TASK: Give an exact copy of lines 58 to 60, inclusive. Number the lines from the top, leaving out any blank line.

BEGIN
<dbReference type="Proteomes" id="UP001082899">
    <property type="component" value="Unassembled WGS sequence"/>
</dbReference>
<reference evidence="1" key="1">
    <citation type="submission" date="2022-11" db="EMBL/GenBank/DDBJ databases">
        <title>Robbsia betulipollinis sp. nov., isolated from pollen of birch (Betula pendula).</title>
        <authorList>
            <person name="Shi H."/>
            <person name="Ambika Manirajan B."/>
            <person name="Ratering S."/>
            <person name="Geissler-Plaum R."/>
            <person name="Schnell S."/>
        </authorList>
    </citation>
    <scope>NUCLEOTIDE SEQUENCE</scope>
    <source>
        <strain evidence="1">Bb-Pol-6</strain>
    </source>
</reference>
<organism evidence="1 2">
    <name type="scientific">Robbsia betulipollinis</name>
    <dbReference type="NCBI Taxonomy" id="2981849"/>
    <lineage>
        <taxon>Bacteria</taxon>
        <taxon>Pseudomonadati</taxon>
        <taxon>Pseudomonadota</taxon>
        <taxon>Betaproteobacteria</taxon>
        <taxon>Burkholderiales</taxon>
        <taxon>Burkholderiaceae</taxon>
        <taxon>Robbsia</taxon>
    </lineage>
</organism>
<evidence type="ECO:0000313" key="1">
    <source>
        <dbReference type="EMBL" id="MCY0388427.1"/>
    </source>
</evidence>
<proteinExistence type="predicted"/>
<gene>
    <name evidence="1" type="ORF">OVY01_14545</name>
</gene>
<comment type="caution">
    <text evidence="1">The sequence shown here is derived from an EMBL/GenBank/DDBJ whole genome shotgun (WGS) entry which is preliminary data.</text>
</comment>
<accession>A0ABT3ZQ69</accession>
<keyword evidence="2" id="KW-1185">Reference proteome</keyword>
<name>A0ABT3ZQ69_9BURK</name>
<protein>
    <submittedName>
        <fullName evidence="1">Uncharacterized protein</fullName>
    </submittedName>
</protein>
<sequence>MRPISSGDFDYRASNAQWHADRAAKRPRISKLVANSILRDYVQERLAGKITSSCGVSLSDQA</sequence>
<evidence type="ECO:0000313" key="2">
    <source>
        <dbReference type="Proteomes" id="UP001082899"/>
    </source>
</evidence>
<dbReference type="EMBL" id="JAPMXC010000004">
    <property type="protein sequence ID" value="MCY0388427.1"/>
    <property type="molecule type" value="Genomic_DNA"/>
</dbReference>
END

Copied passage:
</evidence>
<dbReference type="EMBL" id="JAPMXC010000004">
    <property type="protein sequence ID" value="MCY0388427.1"/>